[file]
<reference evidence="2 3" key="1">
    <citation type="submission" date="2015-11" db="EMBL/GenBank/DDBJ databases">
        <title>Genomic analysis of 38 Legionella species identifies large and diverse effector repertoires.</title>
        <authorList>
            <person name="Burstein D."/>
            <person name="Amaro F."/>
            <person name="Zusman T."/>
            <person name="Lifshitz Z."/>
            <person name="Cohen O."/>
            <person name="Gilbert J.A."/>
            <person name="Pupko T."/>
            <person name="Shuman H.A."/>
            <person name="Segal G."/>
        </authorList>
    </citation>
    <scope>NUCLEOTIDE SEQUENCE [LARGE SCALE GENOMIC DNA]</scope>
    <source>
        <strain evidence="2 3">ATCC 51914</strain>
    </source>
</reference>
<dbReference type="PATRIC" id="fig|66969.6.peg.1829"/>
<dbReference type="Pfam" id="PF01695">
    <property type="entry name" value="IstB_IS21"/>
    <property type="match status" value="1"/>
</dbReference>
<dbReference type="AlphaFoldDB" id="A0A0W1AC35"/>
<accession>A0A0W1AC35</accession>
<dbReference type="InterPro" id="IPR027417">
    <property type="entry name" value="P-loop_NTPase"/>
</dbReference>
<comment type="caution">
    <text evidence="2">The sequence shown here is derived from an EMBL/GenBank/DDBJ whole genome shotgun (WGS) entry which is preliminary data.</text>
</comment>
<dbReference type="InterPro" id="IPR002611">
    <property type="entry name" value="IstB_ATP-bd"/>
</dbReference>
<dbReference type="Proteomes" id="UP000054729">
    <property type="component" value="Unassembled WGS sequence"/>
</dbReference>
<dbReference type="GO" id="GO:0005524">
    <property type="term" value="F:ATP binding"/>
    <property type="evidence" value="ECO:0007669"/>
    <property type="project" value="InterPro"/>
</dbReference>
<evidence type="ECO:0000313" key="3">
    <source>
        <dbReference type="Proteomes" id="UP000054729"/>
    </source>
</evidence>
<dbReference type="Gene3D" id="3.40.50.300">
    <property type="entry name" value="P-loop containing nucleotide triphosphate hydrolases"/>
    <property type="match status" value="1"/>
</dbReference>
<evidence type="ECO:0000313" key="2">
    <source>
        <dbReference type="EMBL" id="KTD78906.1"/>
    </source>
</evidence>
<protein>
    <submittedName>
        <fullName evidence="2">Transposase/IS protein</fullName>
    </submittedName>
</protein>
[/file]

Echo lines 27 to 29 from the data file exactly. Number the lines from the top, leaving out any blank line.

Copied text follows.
<accession>A0A0W1AC35</accession>
<dbReference type="InterPro" id="IPR027417">
    <property type="entry name" value="P-loop_NTPase"/>